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There are several stages of thought that credit card users go through when they discover that issuers are willing to offer them large sign-up bonuses. The first is disbelief, since it doesn’t appear to make sense that a company would offer hundreds of dollars worth of points, miles or cash back, just for trying their product. Once cardholders realize these offers are legitimate, the next stage is acceptance, as applicants actively shop for the best offers available. Finally, the thought occurs to some people: I wonder how many times I can get the same sign-up bonus.
Can You Get the Same Card Twice?
It turns out the answer is yes and no. Although a bank might open multiple checking or savings accounts for the same customer, most card issuers will not allow you to have multiple accounts with the same exact credit card. Still, some do. For example, there are many reports of customers applying for and receiving multiple versions of the same cards offered by a particular issuer. So in some cases, it may be possible to receive the same card, at the same time, more than once.
Yet in most cases, cardholders will be denied when they apply for a card they already have. But there are still some ways to get the same card, and the sign-up bonus, more than once.
Plan A: Apply for a Nearly Identical Card
Most card issuers won’t approve the same customer for the same card a customer already holds, but they will typically approve a nearly identical card that is technically a different product. For example, Citi offers its American Airlines AAdvantage card as both a Visa and an American Express, in addition to its Visa version for business owners. Therefore, applicants can receive all three cards along with their generous sign-up bonuses. However, it is important to space your applications in order to maximize your chance of being approved for each card. (Also, be aware that the cards have a $95 annual fee, which is waived the first year.)
Likewise, Chase offers four versions of its Southwest Airlines Rapid Rewards credit card. There are both business and personal versions of the Premier and Plus varieties of this card. Typically, each is offered with similar terms and an identical sign-up bonus. Yet when you apply, it is almost as if the card issuer sees these cards as entirely different products. (Those cards have annual fees of $69 for Plus, and $99 for Premier, applied to the first billing cycle.)
Plan B: Wait It Out
If you previously had a specific credit card, canceled it, and would like apply again, your chances of being approved are pretty good. (Be aware, however, that canceling a card can lower your credit score slightly, as can multiple credit score inquiries.) Most card issuers will welcome you back, so long as enough time has passed since you last applied. How long is enough? Most card issuers won’t say, but some applicants report being approved after a year, while others have found that waiting 18-24 months is the most reliable way to ensure approval.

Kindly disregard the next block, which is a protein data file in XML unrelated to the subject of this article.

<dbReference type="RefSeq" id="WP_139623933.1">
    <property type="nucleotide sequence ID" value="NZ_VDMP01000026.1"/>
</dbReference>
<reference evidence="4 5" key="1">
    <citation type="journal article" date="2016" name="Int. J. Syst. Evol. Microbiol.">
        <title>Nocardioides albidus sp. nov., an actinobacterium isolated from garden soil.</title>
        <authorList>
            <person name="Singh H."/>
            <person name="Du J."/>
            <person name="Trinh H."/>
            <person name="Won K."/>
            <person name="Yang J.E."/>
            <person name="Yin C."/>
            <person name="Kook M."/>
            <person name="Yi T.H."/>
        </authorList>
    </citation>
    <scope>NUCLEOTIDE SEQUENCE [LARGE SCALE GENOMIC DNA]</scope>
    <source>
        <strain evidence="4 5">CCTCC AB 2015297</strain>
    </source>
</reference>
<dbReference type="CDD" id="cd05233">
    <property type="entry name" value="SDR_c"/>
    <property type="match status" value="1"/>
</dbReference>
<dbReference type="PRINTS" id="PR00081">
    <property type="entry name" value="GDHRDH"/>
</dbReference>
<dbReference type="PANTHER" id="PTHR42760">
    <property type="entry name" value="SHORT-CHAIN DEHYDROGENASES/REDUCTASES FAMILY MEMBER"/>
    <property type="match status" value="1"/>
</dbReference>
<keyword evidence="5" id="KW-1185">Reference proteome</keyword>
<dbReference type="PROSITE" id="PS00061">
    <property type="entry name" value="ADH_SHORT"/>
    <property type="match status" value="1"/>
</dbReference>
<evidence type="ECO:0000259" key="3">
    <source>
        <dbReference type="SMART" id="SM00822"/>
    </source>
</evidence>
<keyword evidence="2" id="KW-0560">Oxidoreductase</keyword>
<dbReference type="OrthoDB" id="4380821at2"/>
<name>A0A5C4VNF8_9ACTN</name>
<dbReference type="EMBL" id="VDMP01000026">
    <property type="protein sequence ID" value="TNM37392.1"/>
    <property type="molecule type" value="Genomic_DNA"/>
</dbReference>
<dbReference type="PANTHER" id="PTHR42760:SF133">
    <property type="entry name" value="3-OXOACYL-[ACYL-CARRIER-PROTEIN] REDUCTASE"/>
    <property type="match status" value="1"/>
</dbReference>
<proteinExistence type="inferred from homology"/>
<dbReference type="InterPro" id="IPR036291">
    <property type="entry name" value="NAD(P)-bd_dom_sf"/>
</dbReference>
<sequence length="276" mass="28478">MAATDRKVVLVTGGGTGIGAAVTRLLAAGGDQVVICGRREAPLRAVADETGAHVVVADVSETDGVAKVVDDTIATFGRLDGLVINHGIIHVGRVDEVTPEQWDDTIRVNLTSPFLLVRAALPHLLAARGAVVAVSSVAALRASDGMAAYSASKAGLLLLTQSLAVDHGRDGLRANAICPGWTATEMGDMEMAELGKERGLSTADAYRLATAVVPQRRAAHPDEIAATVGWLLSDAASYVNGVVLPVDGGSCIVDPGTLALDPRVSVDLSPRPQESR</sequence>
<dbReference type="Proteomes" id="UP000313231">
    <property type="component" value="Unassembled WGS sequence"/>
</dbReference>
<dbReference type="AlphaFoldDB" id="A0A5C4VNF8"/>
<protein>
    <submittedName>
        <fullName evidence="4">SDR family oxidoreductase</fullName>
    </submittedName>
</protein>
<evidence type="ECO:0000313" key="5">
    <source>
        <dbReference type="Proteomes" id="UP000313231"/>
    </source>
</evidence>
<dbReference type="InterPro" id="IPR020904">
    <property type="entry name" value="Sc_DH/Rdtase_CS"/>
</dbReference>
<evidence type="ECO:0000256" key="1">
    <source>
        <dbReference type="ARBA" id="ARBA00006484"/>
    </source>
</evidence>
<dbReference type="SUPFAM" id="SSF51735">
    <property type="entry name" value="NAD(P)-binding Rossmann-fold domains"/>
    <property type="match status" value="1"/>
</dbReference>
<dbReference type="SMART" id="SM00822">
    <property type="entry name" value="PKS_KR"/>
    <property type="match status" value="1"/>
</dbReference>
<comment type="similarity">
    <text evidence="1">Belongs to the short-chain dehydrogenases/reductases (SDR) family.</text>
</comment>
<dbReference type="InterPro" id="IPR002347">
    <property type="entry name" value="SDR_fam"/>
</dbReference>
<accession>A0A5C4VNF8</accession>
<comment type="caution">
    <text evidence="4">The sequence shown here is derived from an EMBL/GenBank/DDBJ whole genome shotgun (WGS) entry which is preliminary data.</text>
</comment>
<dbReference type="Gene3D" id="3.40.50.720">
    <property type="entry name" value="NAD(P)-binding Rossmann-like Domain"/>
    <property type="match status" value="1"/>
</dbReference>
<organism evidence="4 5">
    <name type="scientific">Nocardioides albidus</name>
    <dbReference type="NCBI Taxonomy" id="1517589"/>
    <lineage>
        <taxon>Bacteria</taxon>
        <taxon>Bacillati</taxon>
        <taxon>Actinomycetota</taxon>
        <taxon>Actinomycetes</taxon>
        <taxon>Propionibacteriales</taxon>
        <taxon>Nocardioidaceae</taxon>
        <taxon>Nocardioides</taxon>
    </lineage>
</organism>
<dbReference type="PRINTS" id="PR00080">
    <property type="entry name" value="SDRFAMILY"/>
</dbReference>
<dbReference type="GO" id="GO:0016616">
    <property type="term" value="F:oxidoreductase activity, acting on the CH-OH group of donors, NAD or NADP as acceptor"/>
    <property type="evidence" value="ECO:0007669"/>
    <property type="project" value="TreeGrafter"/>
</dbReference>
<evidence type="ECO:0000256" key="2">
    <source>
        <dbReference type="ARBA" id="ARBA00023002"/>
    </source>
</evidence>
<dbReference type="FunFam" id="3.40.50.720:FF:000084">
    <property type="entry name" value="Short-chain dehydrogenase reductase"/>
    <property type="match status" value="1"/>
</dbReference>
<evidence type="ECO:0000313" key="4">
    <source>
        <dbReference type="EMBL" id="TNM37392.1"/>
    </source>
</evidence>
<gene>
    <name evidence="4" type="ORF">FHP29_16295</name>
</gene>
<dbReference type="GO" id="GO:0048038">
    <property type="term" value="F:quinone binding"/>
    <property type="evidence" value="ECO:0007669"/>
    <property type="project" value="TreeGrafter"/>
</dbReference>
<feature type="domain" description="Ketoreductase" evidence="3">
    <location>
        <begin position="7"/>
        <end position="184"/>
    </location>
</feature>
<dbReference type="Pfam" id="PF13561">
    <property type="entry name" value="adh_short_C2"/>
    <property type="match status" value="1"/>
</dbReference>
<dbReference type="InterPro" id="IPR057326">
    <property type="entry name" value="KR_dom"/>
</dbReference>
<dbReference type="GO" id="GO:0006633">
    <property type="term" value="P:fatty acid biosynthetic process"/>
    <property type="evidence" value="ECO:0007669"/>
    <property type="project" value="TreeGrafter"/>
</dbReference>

On the other hand, one card issuer clearly specifies its policies with regard to receiving multiple sign-up bonuses. American Express includes this language in the terms and conditions for the sign-up bonus of its Premier Rewards Gold card: “If you are identified as a current American Express® Card Member, you may not be eligible for this welcome bonus offer. This offer is also not available to applicants who have had this product within the last 12 months or any other Consumer ZYNC®, Green or Gold Card or Platinum Card® account within the last 90 days.”
So at least one card issuer appears to have caught on to those who repeatedly try to receive the same sign-up bonus more than once, a tactic some call “churning.”
Should you apply for the same card more than once?
Knowing that you can actually receive the same card twice, does it make sense to do so? Certainly not if you are already carrying credit card debt and a new card might tempt you to incur more. Also, cardholders should remember that applying for many new credit cards in a short period of time will result in a small, temporary drop in their credit scores. But for those who always pay their statement balances in full, and have their finances in order, it can occasionally make sense to take a second look at a really great credit card offer.
Note: It’s important to remember that interest rates, fees and terms for credit cards, loans and other financial products frequently change. As a result, rates, fees and terms for credit cards, loans and other financial products cited in these articles may have changed since the date of publication. Please be sure to verify current rates, fees and terms with credit card issuers, banks or other financial institutions directly.
More on Credit Cards:
- The Credit.com Credit Card Learning Center
- How to Lower Your Credit Card Interest Rates
- 6 Smart Credit Card Strategies
- How Secured Cards Can Help Build Credit
- Tips for Paying Off Credit Card Debt
- How to Get a Credit Card With Bad Credit
Image: Andy Dean
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